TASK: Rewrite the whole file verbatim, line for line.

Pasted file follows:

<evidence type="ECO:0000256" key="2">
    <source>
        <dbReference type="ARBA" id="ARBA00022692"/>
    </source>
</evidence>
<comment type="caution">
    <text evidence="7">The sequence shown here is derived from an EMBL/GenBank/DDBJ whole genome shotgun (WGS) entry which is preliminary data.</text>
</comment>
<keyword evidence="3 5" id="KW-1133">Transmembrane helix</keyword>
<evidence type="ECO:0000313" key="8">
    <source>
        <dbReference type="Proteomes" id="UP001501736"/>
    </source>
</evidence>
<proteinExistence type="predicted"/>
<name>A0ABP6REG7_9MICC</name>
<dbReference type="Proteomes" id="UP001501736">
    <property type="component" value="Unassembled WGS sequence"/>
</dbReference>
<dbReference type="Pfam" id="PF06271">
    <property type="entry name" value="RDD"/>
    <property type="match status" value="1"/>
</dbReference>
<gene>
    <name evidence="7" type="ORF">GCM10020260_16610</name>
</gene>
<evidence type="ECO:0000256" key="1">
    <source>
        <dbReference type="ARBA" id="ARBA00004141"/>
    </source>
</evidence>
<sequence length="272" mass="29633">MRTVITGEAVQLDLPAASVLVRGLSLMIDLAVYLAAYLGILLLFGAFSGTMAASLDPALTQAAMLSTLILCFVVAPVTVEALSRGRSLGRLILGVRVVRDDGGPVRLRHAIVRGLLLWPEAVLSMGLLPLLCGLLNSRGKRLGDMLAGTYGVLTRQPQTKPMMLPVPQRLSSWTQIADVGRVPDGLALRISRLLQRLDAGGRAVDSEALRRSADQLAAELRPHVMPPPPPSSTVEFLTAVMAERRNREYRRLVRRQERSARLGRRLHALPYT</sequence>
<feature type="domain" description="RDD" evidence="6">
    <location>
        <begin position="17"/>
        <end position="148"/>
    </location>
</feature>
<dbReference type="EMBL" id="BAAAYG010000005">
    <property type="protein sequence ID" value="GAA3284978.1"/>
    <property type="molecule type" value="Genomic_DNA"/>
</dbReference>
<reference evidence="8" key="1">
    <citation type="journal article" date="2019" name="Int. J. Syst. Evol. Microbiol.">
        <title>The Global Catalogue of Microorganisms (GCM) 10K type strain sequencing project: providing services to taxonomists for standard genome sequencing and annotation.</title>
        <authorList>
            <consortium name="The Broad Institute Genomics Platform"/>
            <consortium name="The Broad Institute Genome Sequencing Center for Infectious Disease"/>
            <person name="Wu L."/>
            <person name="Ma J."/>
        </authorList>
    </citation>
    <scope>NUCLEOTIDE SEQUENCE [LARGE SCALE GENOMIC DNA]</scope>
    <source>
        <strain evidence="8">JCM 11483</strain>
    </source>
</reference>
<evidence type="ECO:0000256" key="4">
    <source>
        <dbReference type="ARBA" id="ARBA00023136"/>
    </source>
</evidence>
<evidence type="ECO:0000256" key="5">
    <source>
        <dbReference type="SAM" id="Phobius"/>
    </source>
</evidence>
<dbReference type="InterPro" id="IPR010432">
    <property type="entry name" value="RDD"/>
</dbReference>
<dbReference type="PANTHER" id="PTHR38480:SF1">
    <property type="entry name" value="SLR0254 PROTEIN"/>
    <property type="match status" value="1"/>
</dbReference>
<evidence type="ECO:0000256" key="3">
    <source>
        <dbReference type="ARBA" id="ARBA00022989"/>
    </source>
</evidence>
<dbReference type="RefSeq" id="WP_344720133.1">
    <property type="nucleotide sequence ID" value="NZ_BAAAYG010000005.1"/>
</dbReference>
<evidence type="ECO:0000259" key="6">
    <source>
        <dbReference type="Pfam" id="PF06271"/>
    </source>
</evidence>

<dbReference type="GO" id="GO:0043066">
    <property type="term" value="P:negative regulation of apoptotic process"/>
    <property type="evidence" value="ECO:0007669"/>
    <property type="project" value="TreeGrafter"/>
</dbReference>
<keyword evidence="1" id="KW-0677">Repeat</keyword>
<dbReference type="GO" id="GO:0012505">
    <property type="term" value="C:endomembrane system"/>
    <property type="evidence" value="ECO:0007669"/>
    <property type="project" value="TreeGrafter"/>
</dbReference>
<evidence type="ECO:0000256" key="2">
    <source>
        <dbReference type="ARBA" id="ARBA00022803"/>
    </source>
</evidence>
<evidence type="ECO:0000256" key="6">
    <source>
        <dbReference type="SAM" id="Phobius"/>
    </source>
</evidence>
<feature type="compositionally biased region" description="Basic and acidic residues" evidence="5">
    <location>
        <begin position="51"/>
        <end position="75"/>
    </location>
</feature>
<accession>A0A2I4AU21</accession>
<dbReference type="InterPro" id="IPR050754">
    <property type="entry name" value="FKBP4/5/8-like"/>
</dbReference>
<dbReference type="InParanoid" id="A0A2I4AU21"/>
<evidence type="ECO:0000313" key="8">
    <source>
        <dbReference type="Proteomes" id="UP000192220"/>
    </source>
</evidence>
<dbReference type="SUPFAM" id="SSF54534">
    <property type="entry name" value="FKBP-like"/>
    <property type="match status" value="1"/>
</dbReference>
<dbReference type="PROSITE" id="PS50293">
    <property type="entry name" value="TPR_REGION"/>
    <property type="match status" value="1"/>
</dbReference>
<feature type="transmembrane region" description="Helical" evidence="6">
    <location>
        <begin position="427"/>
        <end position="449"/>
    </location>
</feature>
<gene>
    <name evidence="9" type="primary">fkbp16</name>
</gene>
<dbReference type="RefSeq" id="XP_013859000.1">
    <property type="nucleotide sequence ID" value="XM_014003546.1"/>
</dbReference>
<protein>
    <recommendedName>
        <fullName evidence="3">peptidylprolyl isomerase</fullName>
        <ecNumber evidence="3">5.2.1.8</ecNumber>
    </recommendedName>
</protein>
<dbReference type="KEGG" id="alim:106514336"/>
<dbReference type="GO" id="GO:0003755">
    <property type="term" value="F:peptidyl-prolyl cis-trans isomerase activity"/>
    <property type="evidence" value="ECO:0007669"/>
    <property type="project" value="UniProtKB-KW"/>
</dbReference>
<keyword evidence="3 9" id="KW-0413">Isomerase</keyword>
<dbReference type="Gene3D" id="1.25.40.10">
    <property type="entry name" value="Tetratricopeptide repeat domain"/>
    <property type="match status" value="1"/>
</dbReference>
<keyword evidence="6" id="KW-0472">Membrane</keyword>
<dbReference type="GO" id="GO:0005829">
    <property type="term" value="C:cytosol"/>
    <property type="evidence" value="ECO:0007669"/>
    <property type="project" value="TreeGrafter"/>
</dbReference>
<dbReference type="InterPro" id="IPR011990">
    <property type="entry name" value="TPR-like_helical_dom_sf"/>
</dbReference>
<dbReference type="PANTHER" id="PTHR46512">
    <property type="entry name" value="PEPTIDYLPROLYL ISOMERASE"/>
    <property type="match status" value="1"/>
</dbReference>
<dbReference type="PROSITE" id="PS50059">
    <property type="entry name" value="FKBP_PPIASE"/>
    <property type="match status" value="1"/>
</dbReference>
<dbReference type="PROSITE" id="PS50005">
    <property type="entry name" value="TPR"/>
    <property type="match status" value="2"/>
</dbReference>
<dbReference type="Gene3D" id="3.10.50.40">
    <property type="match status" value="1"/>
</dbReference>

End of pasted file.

<evidence type="ECO:0000256" key="2">
    <source>
        <dbReference type="ARBA" id="ARBA00022692"/>
    </source>
</evidence>
<comment type="caution">
    <text evidence="7">The sequence shown here is derived from an EMBL/GenBank/DDBJ whole genome shotgun (WGS) entry which is preliminary data.</text>
</comment>
<keyword evidence="3 5" id="KW-1133">Transmembrane helix</keyword>
<evidence type="ECO:0000313" key="8">
    <source>
        <dbReference type="Proteomes" id="UP001501736"/>
    </source>
</evidence>
<proteinExistence type="predicted"/>
<name>A0ABP6REG7_9MICC</name>
<dbReference type="Proteomes" id="UP001501736">
    <property type="component" value="Unassembled WGS sequence"/>
</dbReference>
<dbReference type="Pfam" id="PF06271">
    <property type="entry name" value="RDD"/>
    <property type="match status" value="1"/>
</dbReference>
<gene>
    <name evidence="7" type="ORF">GCM10020260_16610</name>
</gene>
<evidence type="ECO:0000256" key="1">
    <source>
        <dbReference type="ARBA" id="ARBA00004141"/>
    </source>
</evidence>
<sequence length="272" mass="29633">MRTVITGEAVQLDLPAASVLVRGLSLMIDLAVYLAAYLGILLLFGAFSGTMAASLDPALTQAAMLSTLILCFVVAPVTVEALSRGRSLGRLILGVRVVRDDGGPVRLRHAIVRGLLLWPEAVLSMGLLPLLCGLLNSRGKRLGDMLAGTYGVLTRQPQTKPMMLPVPQRLSSWTQIADVGRVPDGLALRISRLLQRLDAGGRAVDSEALRRSADQLAAELRPHVMPPPPPSSTVEFLTAVMAERRNREYRRLVRRQERSARLGRRLHALPYT</sequence>
<feature type="domain" description="RDD" evidence="6">
    <location>
        <begin position="17"/>
        <end position="148"/>
    </location>
</feature>
<dbReference type="EMBL" id="BAAAYG010000005">
    <property type="protein sequence ID" value="GAA3284978.1"/>
    <property type="molecule type" value="Genomic_DNA"/>
</dbReference>
<reference evidence="8" key="1">
    <citation type="journal article" date="2019" name="Int. J. Syst. Evol. Microbiol.">
        <title>The Global Catalogue of Microorganisms (GCM) 10K type strain sequencing project: providing services to taxonomists for standard genome sequencing and annotation.</title>
        <authorList>
            <consortium name="The Broad Institute Genomics Platform"/>
            <consortium name="The Broad Institute Genome Sequencing Center for Infectious Disease"/>
            <person name="Wu L."/>
            <person name="Ma J."/>
        </authorList>
    </citation>
    <scope>NUCLEOTIDE SEQUENCE [LARGE SCALE GENOMIC DNA]</scope>
    <source>
        <strain evidence="8">JCM 11483</strain>
    </source>
</reference>
<evidence type="ECO:0000256" key="4">
    <source>
        <dbReference type="ARBA" id="ARBA00023136"/>
    </source>
</evidence>
<evidence type="ECO:0000256" key="5">
    <source>
        <dbReference type="SAM" id="Phobius"/>
    </source>
</evidence>
<dbReference type="InterPro" id="IPR010432">
    <property type="entry name" value="RDD"/>
</dbReference>
<dbReference type="PANTHER" id="PTHR38480:SF1">
    <property type="entry name" value="SLR0254 PROTEIN"/>
    <property type="match status" value="1"/>
</dbReference>
<evidence type="ECO:0000256" key="3">
    <source>
        <dbReference type="ARBA" id="ARBA00022989"/>
    </source>
</evidence>
<dbReference type="RefSeq" id="WP_344720133.1">
    <property type="nucleotide sequence ID" value="NZ_BAAAYG010000005.1"/>
</dbReference>
<evidence type="ECO:0000259" key="6">
    <source>
        <dbReference type="Pfam" id="PF06271"/>
    </source>
</evidence>

<dbReference type="GO" id="GO:0043066">
    <property type="term" value="P:negative regulation of apoptotic process"/>
    <property type="evidence" value="ECO:0007669"/>
    <property type="project" value="TreeGrafter"/>
</dbReference>
<keyword evidence="1" id="KW-0677">Repeat</keyword>
<dbReference type="GO" id="GO:0012505">
    <property type="term" value="C:endomembrane system"/>
    <property type="evidence" value="ECO:0007669"/>
    <property type="project" value="TreeGrafter"/>
</dbReference>
<evidence type="ECO:0000256" key="2">
    <source>
        <dbReference type="ARBA" id="ARBA00022803"/>
    </source>
</evidence>
<evidence type="ECO:0000256" key="6">
    <source>
        <dbReference type="SAM" id="Phobius"/>
    </source>
</evidence>
<feature type="compositionally biased region" description="Basic and acidic residues" evidence="5">
    <location>
        <begin position="51"/>
        <end position="75"/>
    </location>
</feature>
<accession>A0A2I4AU21</accession>
<dbReference type="InterPro" id="IPR050754">
    <property type="entry name" value="FKBP4/5/8-like"/>
</dbReference>
<dbReference type="InParanoid" id="A0A2I4AU21"/>
<evidence type="ECO:0000313" key="8">
    <source>
        <dbReference type="Proteomes" id="UP000192220"/>
    </source>
</evidence>
<dbReference type="SUPFAM" id="SSF54534">
    <property type="entry name" value="FKBP-like"/>
    <property type="match status" value="1"/>
</dbReference>
<dbReference type="PROSITE" id="PS50293">
    <property type="entry name" value="TPR_REGION"/>
    <property type="match status" value="1"/>
</dbReference>
<feature type="transmembrane region" description="Helical" evidence="6">
    <location>
        <begin position="427"/>
        <end position="449"/>
    </location>
</feature>
<gene>
    <name evidence="9" type="primary">fkbp16</name>
</gene>
<dbReference type="RefSeq" id="XP_013859000.1">
    <property type="nucleotide sequence ID" value="XM_014003546.1"/>
</dbReference>
<protein>
    <recommendedName>
        <fullName evidence="3">peptidylprolyl isomerase</fullName>
        <ecNumber evidence="3">5.2.1.8</ecNumber>
    </recommendedName>
</protein>
<dbReference type="KEGG" id="alim:106514336"/>
<dbReference type="GO" id="GO:0003755">
    <property type="term" value="F:peptidyl-prolyl cis-trans isomerase activity"/>
    <property type="evidence" value="ECO:0007669"/>
    <property type="project" value="UniProtKB-KW"/>
</dbReference>
<keyword evidence="3 9" id="KW-0413">Isomerase</keyword>
<dbReference type="Gene3D" id="1.25.40.10">
    <property type="entry name" value="Tetratricopeptide repeat domain"/>
    <property type="match status" value="1"/>
</dbReference>
<keyword evidence="6" id="KW-0472">Membrane</keyword>
<dbReference type="GO" id="GO:0005829">
    <property type="term" value="C:cytosol"/>
    <property type="evidence" value="ECO:0007669"/>
    <property type="project" value="TreeGrafter"/>
</dbReference>
<dbReference type="InterPro" id="IPR011990">
    <property type="entry name" value="TPR-like_helical_dom_sf"/>
</dbReference>
<dbReference type="PANTHER" id="PTHR46512">
    <property type="entry name" value="PEPTIDYLPROLYL ISOMERASE"/>
    <property type="match status" value="1"/>
</dbReference>
<dbReference type="PROSITE" id="PS50059">
    <property type="entry name" value="FKBP_PPIASE"/>
    <property type="match status" value="1"/>
</dbReference>
<dbReference type="PROSITE" id="PS50005">
    <property type="entry name" value="TPR"/>
    <property type="match status" value="2"/>
</dbReference>
<dbReference type="Gene3D" id="3.10.50.40">
    <property type="match status" value="1"/>
</dbReference>